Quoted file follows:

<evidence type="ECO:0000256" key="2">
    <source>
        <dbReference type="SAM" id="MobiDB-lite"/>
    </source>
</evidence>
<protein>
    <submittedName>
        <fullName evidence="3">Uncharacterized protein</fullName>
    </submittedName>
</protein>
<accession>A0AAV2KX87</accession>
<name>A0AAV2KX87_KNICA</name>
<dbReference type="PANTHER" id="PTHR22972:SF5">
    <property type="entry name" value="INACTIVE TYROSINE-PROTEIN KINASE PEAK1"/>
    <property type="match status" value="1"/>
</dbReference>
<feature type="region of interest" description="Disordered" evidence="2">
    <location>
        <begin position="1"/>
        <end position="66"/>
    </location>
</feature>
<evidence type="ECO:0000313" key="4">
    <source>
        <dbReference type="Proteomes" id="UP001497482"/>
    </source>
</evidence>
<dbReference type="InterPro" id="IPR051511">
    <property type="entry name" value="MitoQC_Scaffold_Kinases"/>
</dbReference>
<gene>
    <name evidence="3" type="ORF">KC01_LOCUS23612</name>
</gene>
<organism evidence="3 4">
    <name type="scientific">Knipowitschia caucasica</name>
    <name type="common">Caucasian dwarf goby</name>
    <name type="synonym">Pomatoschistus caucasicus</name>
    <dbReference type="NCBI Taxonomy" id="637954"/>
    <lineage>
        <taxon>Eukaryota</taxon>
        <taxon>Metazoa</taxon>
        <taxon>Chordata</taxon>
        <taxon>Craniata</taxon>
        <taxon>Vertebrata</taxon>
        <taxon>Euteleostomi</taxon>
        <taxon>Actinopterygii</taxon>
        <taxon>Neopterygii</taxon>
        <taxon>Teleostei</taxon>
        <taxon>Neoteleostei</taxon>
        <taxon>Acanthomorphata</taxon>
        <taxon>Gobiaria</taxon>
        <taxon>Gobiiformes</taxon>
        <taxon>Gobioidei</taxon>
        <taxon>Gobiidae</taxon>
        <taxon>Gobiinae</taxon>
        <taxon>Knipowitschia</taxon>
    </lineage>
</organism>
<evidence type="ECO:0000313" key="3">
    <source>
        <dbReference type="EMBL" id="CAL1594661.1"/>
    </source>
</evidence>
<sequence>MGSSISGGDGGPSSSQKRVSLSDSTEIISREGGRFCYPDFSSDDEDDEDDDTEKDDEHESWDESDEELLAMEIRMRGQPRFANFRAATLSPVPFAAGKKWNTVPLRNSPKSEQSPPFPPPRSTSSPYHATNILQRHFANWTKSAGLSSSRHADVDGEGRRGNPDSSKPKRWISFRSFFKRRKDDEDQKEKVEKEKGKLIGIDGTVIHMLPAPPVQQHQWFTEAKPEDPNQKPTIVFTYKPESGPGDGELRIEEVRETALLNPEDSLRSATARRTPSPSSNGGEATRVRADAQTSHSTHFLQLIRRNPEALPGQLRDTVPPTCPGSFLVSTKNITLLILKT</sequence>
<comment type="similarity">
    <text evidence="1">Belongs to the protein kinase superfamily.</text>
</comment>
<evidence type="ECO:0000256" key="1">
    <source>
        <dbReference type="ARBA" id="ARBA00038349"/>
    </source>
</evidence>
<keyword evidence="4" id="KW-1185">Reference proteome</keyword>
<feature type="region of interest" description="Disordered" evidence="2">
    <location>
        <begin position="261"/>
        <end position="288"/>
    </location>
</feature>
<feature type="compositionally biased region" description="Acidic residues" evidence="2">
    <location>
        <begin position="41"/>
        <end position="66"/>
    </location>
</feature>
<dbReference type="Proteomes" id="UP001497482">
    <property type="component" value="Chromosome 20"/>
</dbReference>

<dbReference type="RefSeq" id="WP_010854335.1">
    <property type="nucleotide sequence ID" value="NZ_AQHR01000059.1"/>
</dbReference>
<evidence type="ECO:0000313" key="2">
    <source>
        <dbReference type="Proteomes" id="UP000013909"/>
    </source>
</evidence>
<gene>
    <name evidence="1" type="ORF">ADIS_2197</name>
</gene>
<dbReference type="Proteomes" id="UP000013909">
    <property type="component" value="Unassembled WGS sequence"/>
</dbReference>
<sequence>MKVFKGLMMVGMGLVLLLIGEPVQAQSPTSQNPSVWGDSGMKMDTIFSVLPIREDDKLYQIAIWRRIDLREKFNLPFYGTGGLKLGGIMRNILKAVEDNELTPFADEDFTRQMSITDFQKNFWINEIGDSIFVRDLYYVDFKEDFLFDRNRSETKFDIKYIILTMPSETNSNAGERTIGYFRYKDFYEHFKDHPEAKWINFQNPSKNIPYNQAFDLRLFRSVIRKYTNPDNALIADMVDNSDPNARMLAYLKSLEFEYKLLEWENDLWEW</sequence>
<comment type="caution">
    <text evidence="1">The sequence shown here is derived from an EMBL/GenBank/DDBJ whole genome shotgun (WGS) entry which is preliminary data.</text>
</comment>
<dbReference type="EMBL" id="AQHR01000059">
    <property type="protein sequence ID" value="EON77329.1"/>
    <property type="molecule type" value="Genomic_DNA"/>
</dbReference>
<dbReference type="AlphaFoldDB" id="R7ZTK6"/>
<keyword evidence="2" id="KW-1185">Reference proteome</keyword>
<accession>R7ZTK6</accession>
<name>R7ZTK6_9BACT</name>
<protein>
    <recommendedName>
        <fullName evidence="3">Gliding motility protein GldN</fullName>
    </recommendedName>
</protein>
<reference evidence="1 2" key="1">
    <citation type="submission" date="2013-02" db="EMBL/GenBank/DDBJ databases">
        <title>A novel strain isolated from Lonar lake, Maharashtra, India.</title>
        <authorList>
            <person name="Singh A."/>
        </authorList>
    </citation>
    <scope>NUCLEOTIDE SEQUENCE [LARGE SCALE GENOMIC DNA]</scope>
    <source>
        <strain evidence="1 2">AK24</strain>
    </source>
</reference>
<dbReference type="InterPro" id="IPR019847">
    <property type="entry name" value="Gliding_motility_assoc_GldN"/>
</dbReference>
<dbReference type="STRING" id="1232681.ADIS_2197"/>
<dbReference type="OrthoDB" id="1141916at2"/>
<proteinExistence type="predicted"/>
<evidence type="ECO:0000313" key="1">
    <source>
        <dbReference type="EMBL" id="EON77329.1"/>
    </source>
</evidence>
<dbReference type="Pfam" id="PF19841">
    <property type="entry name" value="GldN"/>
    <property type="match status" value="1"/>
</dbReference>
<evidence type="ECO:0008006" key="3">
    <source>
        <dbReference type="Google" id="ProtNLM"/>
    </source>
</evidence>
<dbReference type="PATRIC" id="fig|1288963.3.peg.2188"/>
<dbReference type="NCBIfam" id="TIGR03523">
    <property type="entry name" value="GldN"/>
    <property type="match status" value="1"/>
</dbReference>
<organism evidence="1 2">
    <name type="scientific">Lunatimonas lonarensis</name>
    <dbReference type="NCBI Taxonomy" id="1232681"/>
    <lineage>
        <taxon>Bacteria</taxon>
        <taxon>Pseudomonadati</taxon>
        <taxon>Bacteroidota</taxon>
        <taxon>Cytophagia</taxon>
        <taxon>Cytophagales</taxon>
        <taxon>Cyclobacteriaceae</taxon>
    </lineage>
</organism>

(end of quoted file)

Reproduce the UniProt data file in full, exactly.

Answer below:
<evidence type="ECO:0000256" key="2">
    <source>
        <dbReference type="SAM" id="MobiDB-lite"/>
    </source>
</evidence>
<protein>
    <submittedName>
        <fullName evidence="3">Uncharacterized protein</fullName>
    </submittedName>
</protein>
<accession>A0AAV2KX87</accession>
<name>A0AAV2KX87_KNICA</name>
<dbReference type="PANTHER" id="PTHR22972:SF5">
    <property type="entry name" value="INACTIVE TYROSINE-PROTEIN KINASE PEAK1"/>
    <property type="match status" value="1"/>
</dbReference>
<feature type="region of interest" description="Disordered" evidence="2">
    <location>
        <begin position="1"/>
        <end position="66"/>
    </location>
</feature>
<evidence type="ECO:0000313" key="4">
    <source>
        <dbReference type="Proteomes" id="UP001497482"/>
    </source>
</evidence>
<dbReference type="InterPro" id="IPR051511">
    <property type="entry name" value="MitoQC_Scaffold_Kinases"/>
</dbReference>
<gene>
    <name evidence="3" type="ORF">KC01_LOCUS23612</name>
</gene>
<organism evidence="3 4">
    <name type="scientific">Knipowitschia caucasica</name>
    <name type="common">Caucasian dwarf goby</name>
    <name type="synonym">Pomatoschistus caucasicus</name>
    <dbReference type="NCBI Taxonomy" id="637954"/>
    <lineage>
        <taxon>Eukaryota</taxon>
        <taxon>Metazoa</taxon>
        <taxon>Chordata</taxon>
        <taxon>Craniata</taxon>
        <taxon>Vertebrata</taxon>
        <taxon>Euteleostomi</taxon>
        <taxon>Actinopterygii</taxon>
        <taxon>Neopterygii</taxon>
        <taxon>Teleostei</taxon>
        <taxon>Neoteleostei</taxon>
        <taxon>Acanthomorphata</taxon>
        <taxon>Gobiaria</taxon>
        <taxon>Gobiiformes</taxon>
        <taxon>Gobioidei</taxon>
        <taxon>Gobiidae</taxon>
        <taxon>Gobiinae</taxon>
        <taxon>Knipowitschia</taxon>
    </lineage>
</organism>
<evidence type="ECO:0000313" key="3">
    <source>
        <dbReference type="EMBL" id="CAL1594661.1"/>
    </source>
</evidence>
<sequence>MGSSISGGDGGPSSSQKRVSLSDSTEIISREGGRFCYPDFSSDDEDDEDDDTEKDDEHESWDESDEELLAMEIRMRGQPRFANFRAATLSPVPFAAGKKWNTVPLRNSPKSEQSPPFPPPRSTSSPYHATNILQRHFANWTKSAGLSSSRHADVDGEGRRGNPDSSKPKRWISFRSFFKRRKDDEDQKEKVEKEKGKLIGIDGTVIHMLPAPPVQQHQWFTEAKPEDPNQKPTIVFTYKPESGPGDGELRIEEVRETALLNPEDSLRSATARRTPSPSSNGGEATRVRADAQTSHSTHFLQLIRRNPEALPGQLRDTVPPTCPGSFLVSTKNITLLILKT</sequence>
<comment type="similarity">
    <text evidence="1">Belongs to the protein kinase superfamily.</text>
</comment>
<evidence type="ECO:0000256" key="1">
    <source>
        <dbReference type="ARBA" id="ARBA00038349"/>
    </source>
</evidence>
<keyword evidence="4" id="KW-1185">Reference proteome</keyword>
<feature type="region of interest" description="Disordered" evidence="2">
    <location>
        <begin position="261"/>
        <end position="288"/>
    </location>
</feature>
<feature type="compositionally biased region" description="Acidic residues" evidence="2">
    <location>
        <begin position="41"/>
        <end position="66"/>
    </location>
</feature>
<dbReference type="Proteomes" id="UP001497482">
    <property type="component" value="Chromosome 20"/>
</dbReference>

<dbReference type="RefSeq" id="WP_010854335.1">
    <property type="nucleotide sequence ID" value="NZ_AQHR01000059.1"/>
</dbReference>
<evidence type="ECO:0000313" key="2">
    <source>
        <dbReference type="Proteomes" id="UP000013909"/>
    </source>
</evidence>
<gene>
    <name evidence="1" type="ORF">ADIS_2197</name>
</gene>
<dbReference type="Proteomes" id="UP000013909">
    <property type="component" value="Unassembled WGS sequence"/>
</dbReference>
<sequence>MKVFKGLMMVGMGLVLLLIGEPVQAQSPTSQNPSVWGDSGMKMDTIFSVLPIREDDKLYQIAIWRRIDLREKFNLPFYGTGGLKLGGIMRNILKAVEDNELTPFADEDFTRQMSITDFQKNFWINEIGDSIFVRDLYYVDFKEDFLFDRNRSETKFDIKYIILTMPSETNSNAGERTIGYFRYKDFYEHFKDHPEAKWINFQNPSKNIPYNQAFDLRLFRSVIRKYTNPDNALIADMVDNSDPNARMLAYLKSLEFEYKLLEWENDLWEW</sequence>
<comment type="caution">
    <text evidence="1">The sequence shown here is derived from an EMBL/GenBank/DDBJ whole genome shotgun (WGS) entry which is preliminary data.</text>
</comment>
<dbReference type="EMBL" id="AQHR01000059">
    <property type="protein sequence ID" value="EON77329.1"/>
    <property type="molecule type" value="Genomic_DNA"/>
</dbReference>
<dbReference type="AlphaFoldDB" id="R7ZTK6"/>
<keyword evidence="2" id="KW-1185">Reference proteome</keyword>
<accession>R7ZTK6</accession>
<name>R7ZTK6_9BACT</name>
<protein>
    <recommendedName>
        <fullName evidence="3">Gliding motility protein GldN</fullName>
    </recommendedName>
</protein>
<reference evidence="1 2" key="1">
    <citation type="submission" date="2013-02" db="EMBL/GenBank/DDBJ databases">
        <title>A novel strain isolated from Lonar lake, Maharashtra, India.</title>
        <authorList>
            <person name="Singh A."/>
        </authorList>
    </citation>
    <scope>NUCLEOTIDE SEQUENCE [LARGE SCALE GENOMIC DNA]</scope>
    <source>
        <strain evidence="1 2">AK24</strain>
    </source>
</reference>
<dbReference type="InterPro" id="IPR019847">
    <property type="entry name" value="Gliding_motility_assoc_GldN"/>
</dbReference>
<dbReference type="STRING" id="1232681.ADIS_2197"/>
<dbReference type="OrthoDB" id="1141916at2"/>
<proteinExistence type="predicted"/>
<evidence type="ECO:0000313" key="1">
    <source>
        <dbReference type="EMBL" id="EON77329.1"/>
    </source>
</evidence>
<dbReference type="Pfam" id="PF19841">
    <property type="entry name" value="GldN"/>
    <property type="match status" value="1"/>
</dbReference>
<evidence type="ECO:0008006" key="3">
    <source>
        <dbReference type="Google" id="ProtNLM"/>
    </source>
</evidence>
<dbReference type="PATRIC" id="fig|1288963.3.peg.2188"/>
<dbReference type="NCBIfam" id="TIGR03523">
    <property type="entry name" value="GldN"/>
    <property type="match status" value="1"/>
</dbReference>
<organism evidence="1 2">
    <name type="scientific">Lunatimonas lonarensis</name>
    <dbReference type="NCBI Taxonomy" id="1232681"/>
    <lineage>
        <taxon>Bacteria</taxon>
        <taxon>Pseudomonadati</taxon>
        <taxon>Bacteroidota</taxon>
        <taxon>Cytophagia</taxon>
        <taxon>Cytophagales</taxon>
        <taxon>Cyclobacteriaceae</taxon>
    </lineage>
</organism>